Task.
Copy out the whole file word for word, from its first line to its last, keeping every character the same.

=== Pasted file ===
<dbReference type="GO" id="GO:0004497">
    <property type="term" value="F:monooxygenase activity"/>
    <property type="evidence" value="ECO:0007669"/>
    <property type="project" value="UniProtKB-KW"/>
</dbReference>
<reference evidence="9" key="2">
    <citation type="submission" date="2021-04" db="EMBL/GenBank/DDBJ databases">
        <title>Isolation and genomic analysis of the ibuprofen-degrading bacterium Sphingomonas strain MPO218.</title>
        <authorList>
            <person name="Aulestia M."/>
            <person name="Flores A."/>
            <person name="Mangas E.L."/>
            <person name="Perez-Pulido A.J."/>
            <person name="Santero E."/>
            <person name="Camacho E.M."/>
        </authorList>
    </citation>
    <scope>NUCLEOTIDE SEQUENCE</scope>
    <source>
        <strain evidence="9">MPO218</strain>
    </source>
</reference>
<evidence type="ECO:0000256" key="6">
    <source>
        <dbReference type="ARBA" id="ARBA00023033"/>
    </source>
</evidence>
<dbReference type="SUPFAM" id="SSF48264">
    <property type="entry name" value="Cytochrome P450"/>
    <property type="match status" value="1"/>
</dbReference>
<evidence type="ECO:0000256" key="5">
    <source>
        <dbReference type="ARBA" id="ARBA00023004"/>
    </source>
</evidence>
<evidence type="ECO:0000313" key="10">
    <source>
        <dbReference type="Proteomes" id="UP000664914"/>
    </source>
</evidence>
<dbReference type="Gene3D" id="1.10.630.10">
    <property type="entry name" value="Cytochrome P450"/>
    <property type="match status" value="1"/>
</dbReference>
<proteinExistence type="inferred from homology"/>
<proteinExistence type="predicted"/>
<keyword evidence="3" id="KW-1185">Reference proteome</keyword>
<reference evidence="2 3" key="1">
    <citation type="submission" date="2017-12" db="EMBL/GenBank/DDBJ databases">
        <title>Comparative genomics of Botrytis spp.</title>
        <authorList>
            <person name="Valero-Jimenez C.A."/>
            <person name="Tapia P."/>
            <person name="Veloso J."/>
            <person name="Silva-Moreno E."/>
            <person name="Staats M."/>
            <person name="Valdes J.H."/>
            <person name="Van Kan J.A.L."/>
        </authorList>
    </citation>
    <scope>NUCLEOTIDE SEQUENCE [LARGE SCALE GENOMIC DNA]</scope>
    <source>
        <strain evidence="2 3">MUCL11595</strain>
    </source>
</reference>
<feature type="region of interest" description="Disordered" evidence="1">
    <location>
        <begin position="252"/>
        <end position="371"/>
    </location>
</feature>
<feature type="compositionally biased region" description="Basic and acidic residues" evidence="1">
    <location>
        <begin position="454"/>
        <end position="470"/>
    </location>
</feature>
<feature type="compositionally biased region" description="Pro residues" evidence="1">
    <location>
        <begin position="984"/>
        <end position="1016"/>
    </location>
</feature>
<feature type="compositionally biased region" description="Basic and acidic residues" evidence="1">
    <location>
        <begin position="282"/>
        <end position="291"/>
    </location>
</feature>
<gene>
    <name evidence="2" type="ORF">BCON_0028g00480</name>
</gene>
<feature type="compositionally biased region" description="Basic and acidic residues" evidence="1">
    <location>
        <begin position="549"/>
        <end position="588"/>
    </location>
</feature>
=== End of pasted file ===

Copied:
<dbReference type="GO" id="GO:0004497">
    <property type="term" value="F:monooxygenase activity"/>
    <property type="evidence" value="ECO:0007669"/>
    <property type="project" value="UniProtKB-KW"/>
</dbReference>
<reference evidence="9" key="2">
    <citation type="submission" date="2021-04" db="EMBL/GenBank/DDBJ databases">
        <title>Isolation and genomic analysis of the ibuprofen-degrading bacterium Sphingomonas strain MPO218.</title>
        <authorList>
            <person name="Aulestia M."/>
            <person name="Flores A."/>
            <person name="Mangas E.L."/>
            <person name="Perez-Pulido A.J."/>
            <person name="Santero E."/>
            <person name="Camacho E.M."/>
        </authorList>
    </citation>
    <scope>NUCLEOTIDE SEQUENCE</scope>
    <source>
        <strain evidence="9">MPO218</strain>
    </source>
</reference>
<evidence type="ECO:0000256" key="6">
    <source>
        <dbReference type="ARBA" id="ARBA00023033"/>
    </source>
</evidence>
<dbReference type="SUPFAM" id="SSF48264">
    <property type="entry name" value="Cytochrome P450"/>
    <property type="match status" value="1"/>
</dbReference>
<evidence type="ECO:0000256" key="5">
    <source>
        <dbReference type="ARBA" id="ARBA00023004"/>
    </source>
</evidence>
<evidence type="ECO:0000313" key="10">
    <source>
        <dbReference type="Proteomes" id="UP000664914"/>
    </source>
</evidence>
<dbReference type="Gene3D" id="1.10.630.10">
    <property type="entry name" value="Cytochrome P450"/>
    <property type="match status" value="1"/>
</dbReference>
<proteinExistence type="inferred from homology"/>
<proteinExistence type="predicted"/>
<keyword evidence="3" id="KW-1185">Reference proteome</keyword>
<reference evidence="2 3" key="1">
    <citation type="submission" date="2017-12" db="EMBL/GenBank/DDBJ databases">
        <title>Comparative genomics of Botrytis spp.</title>
        <authorList>
            <person name="Valero-Jimenez C.A."/>
            <person name="Tapia P."/>
            <person name="Veloso J."/>
            <person name="Silva-Moreno E."/>
            <person name="Staats M."/>
            <person name="Valdes J.H."/>
            <person name="Van Kan J.A.L."/>
        </authorList>
    </citation>
    <scope>NUCLEOTIDE SEQUENCE [LARGE SCALE GENOMIC DNA]</scope>
    <source>
        <strain evidence="2 3">MUCL11595</strain>
    </source>
</reference>
<feature type="region of interest" description="Disordered" evidence="1">
    <location>
        <begin position="252"/>
        <end position="371"/>
    </location>
</feature>
<feature type="compositionally biased region" description="Basic and acidic residues" evidence="1">
    <location>
        <begin position="454"/>
        <end position="470"/>
    </location>
</feature>
<feature type="compositionally biased region" description="Pro residues" evidence="1">
    <location>
        <begin position="984"/>
        <end position="1016"/>
    </location>
</feature>
<feature type="compositionally biased region" description="Basic and acidic residues" evidence="1">
    <location>
        <begin position="282"/>
        <end position="291"/>
    </location>
</feature>
<gene>
    <name evidence="2" type="ORF">BCON_0028g00480</name>
</gene>
<feature type="compositionally biased region" description="Basic and acidic residues" evidence="1">
    <location>
        <begin position="549"/>
        <end position="588"/>
    </location>
</feature>